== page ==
Lee Konitz, Brad Mehldau, Charlie Haden, Paul Motian – Live at Birdland
(ECM 273 6987. CD Review by Chris Parker)
Recorded at New York’s Birdland in December 2009, this album was compiled from two nights’ playing by a band perfectly described by the New York Times as ‘three eminences … all of whom, one way or another, were in on the early stages of loosening up rhythm and structure in jazz’, plus ‘a great younger player’.
The preview went on to predict ‘soft anarchy, a gig without preparation or rehearsal’, and that’s exactly what’s delivered on this six-track album. Anyone who was present at Lee Konitz‘s 2006 Cheltenham Jazz Festival appearance (at which he was memorably supported by Gwilym Simcock) will already know that the octogenarian altoist has an oblique, intensely personal, sometimes downright enigmatic approach to standards, hinting at their themes and then allowing them to reappear in wisps and shards thereafter in his sinuous, absorbingly meandering solos, and this is his method here, whether he’s emoting softly through ‘Lover Man’ or providing a less structured introduction to Miles Davis’s ‘Solar’.
Pianist Brad Mehldau, taking his cue from the great man, is more discursive than is customary for him (his pleasantly convoluted contribution to George Shearing’s ‘Lullaby of Birdland’, a particular highlight), and bassist Charlie Haden and drummer Paul Motian, their rapport firmly established in Keith Jarrett’s US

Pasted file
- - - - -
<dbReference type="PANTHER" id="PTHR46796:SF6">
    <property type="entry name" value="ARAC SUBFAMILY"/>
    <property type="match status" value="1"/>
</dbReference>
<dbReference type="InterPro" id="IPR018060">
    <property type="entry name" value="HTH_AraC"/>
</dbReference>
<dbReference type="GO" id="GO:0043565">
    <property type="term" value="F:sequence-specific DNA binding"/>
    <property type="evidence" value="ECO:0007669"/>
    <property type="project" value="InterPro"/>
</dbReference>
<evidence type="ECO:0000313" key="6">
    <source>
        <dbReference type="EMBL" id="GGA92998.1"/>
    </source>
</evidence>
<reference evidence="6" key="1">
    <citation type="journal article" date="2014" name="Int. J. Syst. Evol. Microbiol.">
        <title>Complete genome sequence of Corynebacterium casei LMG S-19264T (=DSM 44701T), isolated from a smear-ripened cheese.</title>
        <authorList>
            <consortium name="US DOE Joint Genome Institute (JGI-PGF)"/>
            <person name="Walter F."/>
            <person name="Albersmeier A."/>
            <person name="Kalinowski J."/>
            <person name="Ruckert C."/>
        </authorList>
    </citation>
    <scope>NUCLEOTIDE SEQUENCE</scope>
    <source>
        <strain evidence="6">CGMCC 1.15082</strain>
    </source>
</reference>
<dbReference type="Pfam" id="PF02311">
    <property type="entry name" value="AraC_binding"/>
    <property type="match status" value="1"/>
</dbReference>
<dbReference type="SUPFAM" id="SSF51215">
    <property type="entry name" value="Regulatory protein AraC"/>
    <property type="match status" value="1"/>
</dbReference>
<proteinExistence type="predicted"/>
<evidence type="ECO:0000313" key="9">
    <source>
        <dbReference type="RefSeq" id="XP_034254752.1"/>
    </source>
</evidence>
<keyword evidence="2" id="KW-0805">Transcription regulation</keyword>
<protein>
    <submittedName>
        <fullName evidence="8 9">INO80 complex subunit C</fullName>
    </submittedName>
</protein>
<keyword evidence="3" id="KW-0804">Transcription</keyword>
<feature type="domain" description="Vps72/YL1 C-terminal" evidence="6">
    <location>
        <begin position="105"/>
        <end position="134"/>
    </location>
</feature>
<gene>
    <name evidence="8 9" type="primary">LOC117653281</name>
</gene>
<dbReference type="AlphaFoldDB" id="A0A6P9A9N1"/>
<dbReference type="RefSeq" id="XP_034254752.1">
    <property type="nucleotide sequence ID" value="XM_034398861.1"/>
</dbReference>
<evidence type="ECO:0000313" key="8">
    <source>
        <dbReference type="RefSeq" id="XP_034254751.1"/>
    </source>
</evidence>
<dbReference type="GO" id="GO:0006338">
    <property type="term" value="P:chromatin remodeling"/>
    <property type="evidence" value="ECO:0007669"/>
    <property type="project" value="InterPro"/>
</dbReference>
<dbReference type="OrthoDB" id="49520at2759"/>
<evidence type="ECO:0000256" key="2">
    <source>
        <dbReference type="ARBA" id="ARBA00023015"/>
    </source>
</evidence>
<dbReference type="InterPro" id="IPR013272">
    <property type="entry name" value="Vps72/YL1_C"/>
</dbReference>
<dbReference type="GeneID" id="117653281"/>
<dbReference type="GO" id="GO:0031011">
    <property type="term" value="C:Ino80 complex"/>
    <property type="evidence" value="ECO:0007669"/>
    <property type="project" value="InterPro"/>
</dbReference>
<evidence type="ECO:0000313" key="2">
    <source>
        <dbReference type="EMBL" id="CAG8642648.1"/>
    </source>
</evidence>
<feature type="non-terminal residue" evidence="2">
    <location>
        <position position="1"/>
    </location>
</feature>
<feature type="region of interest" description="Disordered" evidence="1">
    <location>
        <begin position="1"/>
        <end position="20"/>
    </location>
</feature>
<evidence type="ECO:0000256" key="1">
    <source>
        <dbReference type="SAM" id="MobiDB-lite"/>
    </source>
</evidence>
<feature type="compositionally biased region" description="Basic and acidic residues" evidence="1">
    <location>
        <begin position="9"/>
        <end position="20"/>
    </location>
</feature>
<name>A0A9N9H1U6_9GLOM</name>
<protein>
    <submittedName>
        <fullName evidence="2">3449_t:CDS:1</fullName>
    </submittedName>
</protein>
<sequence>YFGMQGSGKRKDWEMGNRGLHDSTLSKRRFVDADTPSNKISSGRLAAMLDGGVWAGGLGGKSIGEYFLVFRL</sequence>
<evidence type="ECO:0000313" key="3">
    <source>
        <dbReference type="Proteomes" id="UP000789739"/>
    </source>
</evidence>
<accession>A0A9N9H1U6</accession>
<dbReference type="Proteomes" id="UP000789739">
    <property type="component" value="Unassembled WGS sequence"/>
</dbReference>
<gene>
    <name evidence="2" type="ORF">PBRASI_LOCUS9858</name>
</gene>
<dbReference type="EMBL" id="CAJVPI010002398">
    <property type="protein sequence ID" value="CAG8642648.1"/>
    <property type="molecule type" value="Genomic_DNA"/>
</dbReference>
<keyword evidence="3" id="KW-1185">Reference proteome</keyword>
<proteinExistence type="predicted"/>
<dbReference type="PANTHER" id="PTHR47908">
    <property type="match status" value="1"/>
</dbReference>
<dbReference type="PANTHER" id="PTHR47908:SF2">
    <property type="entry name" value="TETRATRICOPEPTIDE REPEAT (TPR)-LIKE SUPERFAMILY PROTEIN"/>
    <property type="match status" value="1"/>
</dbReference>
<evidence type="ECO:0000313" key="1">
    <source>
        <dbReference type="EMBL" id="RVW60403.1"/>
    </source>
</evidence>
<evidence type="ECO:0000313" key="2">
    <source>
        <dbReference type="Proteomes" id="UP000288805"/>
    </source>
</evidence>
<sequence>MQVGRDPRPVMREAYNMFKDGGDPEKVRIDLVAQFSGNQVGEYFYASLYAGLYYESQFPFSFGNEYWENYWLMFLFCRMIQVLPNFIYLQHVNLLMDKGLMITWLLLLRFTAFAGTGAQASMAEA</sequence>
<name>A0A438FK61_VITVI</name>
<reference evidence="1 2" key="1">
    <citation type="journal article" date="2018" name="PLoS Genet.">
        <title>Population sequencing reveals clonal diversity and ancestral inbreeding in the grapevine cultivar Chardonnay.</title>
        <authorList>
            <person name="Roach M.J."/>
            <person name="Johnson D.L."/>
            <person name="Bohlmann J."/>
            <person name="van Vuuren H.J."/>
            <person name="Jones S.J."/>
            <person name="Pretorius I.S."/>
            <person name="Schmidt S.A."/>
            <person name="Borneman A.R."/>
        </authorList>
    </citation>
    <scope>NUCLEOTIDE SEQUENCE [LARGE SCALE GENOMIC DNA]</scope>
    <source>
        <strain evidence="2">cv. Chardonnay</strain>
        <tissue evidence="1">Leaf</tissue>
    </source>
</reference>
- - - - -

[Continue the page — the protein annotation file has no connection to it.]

band forty-odd years ago, drive proceedings with masterful subtlety, grace and controlled power.
New York-based jazz these days often seems to be mostly about eclecticism, crackling energy and unfussy virtuosity; for these musicians, their experience and maturity evident in everything they play, it’s all about personal (often idiosyncratic, even esoteric) expression, inventive delicacy, mutually respectful attentiveness.
The music on this record is beautiful; it's some of the best Brad I've heard, and it's genuinely inspiring to hear Konitz still surprise and delight the ears by the way he turns phrases carved out of language which he has made so established.
I just kinda wish it wasn't on ECM – the traditional ECM reverb is so over-egged it sounds ludicrous; the beauty, I think, of records like this is the intimacy and spontaneity of a club setting, so why make it sound like it's been recorded in a vaulted cathedral? I think it's a pity; none of these musicians make sounds that need that sort of treatment, and the music doesn't need to be elevated in any respect – I think it also dates it…
That said, I'd still recommend this most highly!